Swiss Court hears killing of Baba Jobe, Sandeng, Almamo Manneh, and tortured others

Swiss Court hears killing of Baba Jobe, Sandeng, Almamo Manneh, and tortured others

The Federal Criminal Court in Bellinzona this week continues to hear charges of torture, extrajudicial killings and sexual violence against former Interior Minister Mr Ousman Sonko in Switzerland. Prominent names like former APRC Majority Leader Baba Jobe, former top State Guards Commander Almamo Manneh and opposition activist Solo Sandeng were key highlights of the trial. Also cases of torture for former opposition National Assembly Members, a former Captain of the Gambia Armed Forces are among this list of witnesses that testified against the former Jammeh strong man.

In January 2017, Sonko was arrested in a Swiss asylum centre and has been in jail ever since. The case was referred to Swiss authorities by Geneva-based NGO, TRIAL International. Under the principle of “universal jurisdiction”, crimes against humanity can be tried even if the accused is not a national of the country he’s arrested in. Hence the Office of the Federal Prosecution in Switzerland acted swiftly to launch an investigation into crimes of extrajudicial killings, disappearances, torture and rape under former Gambian dictator Yahya Jammeh, and bearing responsibility for Sonko’s failure to prevent them as Minister.

Under the Swiss legal system, the investigation process is usually thorough and long, while trials are shorter. This resulted to Sonko’s seven year detention by Swiss authorities while investigators gather evidence, interview witnesses both in The Gambia and outside, to enable them prepare a formal indictment for prosecutions. During this period, Swiss investigators from the Federal Office of Police, and the Office of the Attorney General (OAG) travelled to Gambia several times in the framework of mutual judicial cooperation. Several other witnesses were invited to Switzerland to testify and give evidence against Sonko.

Meanwhile, the trial that started last week, so far, has heard the testimonies of several witnesses from The Gambia. On Day 1 of the trial last week Monday, indictments were read out to the defendant Ousman Sonko, as the trial formally opens with series of official statements that also gave opportunity for Sonko to react to those indictments. His lawyer raised objections to new charges, which the prosecutors say, were based on new information. It is worth noting that several other plaintiffs also brought charges against Sonko in addition to the Prosecutor’s indictments. Sonko’s lawyer objected to these in a session that saw the back-and-forth arguments all day. The court subsequently took a decision on the morning of Day 2 (Tuesday), dismissing Sonko’s objections and opening way for the prosecutions to proceed.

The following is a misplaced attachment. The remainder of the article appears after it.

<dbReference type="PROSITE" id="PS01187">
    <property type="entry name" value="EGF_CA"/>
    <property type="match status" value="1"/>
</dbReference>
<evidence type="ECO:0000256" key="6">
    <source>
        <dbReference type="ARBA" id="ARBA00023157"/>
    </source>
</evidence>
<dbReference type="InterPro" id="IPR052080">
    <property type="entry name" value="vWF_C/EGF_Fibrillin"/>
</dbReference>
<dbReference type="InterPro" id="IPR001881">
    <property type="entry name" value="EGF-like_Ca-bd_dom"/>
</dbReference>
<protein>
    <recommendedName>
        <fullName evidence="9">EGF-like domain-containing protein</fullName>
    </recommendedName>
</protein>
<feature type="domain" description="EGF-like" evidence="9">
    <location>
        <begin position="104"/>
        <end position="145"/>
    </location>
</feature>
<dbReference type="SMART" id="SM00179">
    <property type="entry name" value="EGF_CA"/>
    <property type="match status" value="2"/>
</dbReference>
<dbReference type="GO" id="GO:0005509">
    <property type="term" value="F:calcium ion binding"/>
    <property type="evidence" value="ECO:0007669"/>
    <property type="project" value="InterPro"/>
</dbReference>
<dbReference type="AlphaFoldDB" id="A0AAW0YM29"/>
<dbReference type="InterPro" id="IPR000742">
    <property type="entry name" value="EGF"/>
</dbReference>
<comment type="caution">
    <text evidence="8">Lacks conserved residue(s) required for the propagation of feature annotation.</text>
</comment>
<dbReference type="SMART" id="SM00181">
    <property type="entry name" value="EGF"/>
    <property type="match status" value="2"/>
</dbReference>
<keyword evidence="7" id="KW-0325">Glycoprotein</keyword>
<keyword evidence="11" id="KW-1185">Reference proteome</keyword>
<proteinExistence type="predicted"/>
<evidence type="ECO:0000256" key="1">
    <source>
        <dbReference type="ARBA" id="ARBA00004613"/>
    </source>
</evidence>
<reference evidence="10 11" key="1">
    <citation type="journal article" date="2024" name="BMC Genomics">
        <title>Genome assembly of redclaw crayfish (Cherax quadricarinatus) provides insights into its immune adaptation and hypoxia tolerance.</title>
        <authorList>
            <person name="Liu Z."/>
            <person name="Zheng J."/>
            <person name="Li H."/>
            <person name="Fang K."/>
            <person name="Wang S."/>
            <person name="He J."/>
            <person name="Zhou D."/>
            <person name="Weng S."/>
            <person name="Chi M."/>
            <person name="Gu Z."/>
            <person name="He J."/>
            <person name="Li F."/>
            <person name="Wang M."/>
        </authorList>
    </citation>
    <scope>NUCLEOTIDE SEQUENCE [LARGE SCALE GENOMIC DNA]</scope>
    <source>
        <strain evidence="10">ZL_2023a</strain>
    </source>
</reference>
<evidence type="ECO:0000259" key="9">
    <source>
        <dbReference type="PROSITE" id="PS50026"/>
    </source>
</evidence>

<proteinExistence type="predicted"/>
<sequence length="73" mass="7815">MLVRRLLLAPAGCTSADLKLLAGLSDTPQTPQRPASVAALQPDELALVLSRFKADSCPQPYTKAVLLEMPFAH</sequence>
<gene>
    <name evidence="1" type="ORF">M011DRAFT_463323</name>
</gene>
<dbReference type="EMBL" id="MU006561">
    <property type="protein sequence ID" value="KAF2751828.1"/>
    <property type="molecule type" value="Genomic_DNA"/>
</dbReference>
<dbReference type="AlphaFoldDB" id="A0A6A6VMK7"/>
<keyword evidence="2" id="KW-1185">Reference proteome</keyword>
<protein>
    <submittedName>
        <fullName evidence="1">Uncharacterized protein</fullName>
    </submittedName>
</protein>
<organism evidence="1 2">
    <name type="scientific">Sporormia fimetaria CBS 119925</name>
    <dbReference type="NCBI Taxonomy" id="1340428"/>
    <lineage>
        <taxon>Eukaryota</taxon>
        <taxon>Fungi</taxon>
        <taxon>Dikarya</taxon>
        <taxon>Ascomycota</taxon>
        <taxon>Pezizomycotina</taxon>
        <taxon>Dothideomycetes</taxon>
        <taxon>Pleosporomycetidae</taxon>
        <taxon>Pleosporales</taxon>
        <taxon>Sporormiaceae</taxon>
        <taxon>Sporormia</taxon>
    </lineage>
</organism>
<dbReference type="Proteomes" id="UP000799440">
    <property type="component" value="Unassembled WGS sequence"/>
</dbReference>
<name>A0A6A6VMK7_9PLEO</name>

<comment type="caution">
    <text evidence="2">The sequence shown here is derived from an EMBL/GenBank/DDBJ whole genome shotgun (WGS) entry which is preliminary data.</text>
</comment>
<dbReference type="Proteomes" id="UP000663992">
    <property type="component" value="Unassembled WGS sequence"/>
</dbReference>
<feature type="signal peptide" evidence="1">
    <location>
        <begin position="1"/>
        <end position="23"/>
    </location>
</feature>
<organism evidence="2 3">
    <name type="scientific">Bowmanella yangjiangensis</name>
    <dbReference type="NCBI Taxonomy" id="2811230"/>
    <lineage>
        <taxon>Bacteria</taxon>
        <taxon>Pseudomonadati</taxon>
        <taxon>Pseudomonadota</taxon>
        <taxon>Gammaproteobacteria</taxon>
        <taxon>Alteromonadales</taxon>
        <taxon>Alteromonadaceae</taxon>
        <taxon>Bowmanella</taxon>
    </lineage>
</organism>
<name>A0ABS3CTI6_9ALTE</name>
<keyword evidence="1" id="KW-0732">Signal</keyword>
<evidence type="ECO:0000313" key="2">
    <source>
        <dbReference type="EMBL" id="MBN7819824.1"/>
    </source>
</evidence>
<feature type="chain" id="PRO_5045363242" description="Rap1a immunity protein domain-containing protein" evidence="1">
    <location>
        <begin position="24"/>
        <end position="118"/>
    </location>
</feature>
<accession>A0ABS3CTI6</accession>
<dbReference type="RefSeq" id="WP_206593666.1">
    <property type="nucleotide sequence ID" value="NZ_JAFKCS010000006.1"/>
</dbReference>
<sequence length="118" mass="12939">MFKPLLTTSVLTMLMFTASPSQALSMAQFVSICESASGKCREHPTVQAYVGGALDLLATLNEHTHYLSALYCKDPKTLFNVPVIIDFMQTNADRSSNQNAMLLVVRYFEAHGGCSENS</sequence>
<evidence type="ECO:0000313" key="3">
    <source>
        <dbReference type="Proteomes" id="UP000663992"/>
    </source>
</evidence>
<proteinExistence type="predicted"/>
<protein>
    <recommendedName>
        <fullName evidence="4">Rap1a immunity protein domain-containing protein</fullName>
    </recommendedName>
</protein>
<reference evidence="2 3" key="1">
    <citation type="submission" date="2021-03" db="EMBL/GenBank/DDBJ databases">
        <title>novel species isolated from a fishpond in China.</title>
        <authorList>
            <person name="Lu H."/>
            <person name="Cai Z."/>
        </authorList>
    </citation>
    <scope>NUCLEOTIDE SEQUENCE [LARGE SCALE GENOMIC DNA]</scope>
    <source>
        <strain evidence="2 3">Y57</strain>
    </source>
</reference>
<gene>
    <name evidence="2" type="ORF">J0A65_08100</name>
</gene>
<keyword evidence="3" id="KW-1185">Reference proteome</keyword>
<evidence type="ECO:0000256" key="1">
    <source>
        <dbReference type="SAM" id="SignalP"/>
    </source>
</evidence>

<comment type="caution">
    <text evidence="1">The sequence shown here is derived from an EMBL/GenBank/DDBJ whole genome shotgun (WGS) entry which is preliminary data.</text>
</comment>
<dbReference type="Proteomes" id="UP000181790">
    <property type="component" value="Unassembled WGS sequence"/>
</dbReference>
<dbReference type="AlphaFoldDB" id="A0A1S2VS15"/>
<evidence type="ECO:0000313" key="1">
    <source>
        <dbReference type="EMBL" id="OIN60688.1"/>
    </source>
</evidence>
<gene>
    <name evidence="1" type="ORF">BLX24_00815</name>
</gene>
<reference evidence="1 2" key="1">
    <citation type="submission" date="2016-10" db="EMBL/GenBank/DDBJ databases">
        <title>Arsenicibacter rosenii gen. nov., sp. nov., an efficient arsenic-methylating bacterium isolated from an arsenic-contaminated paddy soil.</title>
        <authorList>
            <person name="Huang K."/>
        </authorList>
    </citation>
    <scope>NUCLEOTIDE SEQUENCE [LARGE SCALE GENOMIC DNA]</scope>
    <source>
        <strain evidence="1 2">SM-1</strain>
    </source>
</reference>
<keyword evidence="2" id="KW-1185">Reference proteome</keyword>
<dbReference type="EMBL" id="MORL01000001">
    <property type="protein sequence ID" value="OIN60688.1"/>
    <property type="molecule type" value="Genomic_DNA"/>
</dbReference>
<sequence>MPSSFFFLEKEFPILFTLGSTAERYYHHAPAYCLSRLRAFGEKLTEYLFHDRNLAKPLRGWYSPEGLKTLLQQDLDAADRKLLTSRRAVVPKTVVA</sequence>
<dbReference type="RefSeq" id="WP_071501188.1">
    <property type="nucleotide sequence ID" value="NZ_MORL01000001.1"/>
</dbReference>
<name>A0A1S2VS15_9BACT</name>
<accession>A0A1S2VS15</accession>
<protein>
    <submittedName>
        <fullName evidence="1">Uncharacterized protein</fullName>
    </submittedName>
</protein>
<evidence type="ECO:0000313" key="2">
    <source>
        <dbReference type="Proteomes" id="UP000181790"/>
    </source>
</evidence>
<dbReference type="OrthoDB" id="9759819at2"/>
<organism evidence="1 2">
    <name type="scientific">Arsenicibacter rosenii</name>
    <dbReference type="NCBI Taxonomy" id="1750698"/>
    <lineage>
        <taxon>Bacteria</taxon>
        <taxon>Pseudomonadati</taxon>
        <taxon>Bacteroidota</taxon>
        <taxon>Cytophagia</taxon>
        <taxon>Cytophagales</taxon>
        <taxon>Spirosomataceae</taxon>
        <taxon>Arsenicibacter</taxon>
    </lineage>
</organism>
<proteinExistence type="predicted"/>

In the afternoon of Day 2, Sonko was questioned on his personal information such as dates and place of birth, residence, education, children, etc. Following these, the prosecution’s strategy was to categorise the case into killings, murders, sexual violence such as rape; torture allegations following March 2006 alleged coup emanating from several witness’ testimonies and evidence. Also, was the matter of 2016 killing of Solo Sandeng, the torture of opposition activists, and the killing of former majority leader Baba Jobe.

Sonko meanwhile, did not take responsibility for the crimes of tortures and killings that he is alleged to have either supervised or had knowledge of. According to prosecutors, Sonko bears responsibility as Minister in charge of the security forces and had power to stop these acts of torture, especially the case of the execution of Mile 2 death row inmates, and chose to ignore its conduct or allegedly approved of it. Sonko denied knowledge of crimes committed in the prison and instead blamed all on David Colley, who was director of Prisons under his ministry. To prove their case, prosecution invited two officials of the Gambia Prison Services who both testified against Sonko as either knowing, instructing for these acts, or sometimes supervising them himself.

In the case of Almamo Manneh, Sonko had said he would exercise his right to remain silent. But he had earlier agreed to answer questions about this killing to the court, when questioned about them during investigations. He told the court that he is bound by Official Secrets Act of The Gambia, and will not speak on the matter of Almamo Manneh. Lawyers for plaintiffs and prosecutors found this statement baffling, and indicative of Sonko sitting on tons of secrets he knew would incriminate him once revealed. Notwithstanding, the court respected his right to exercise silence over the matter.

A former Army captain of the Gambia Armed Forces also testified that he was tortured and forced to write a statement that he had to read on TV as purportedly a” prepared announcement” once the alleged 2006 coup plot succeeded. However, the witness maintained there was no statement prepared for the fateful March 2006 alleged coup as told to the Gambian public. Similarly, two National Assembly Members also testified they were tortured to give statement about their alleged involvement in the 2006 coup, but maintained their innocence of this alleged coup.

Meanwhile, Alhagie Martin, Tumbul Tamba and Musa Jammeh were identified as the torturers while a panel that was tasked to investigate them, received confessions after tortures. Those panel members were identified as Ousman Sonko, Momodou Hydara and Lang Tombong Tamba, among others.

The case continues.

Source: The Point

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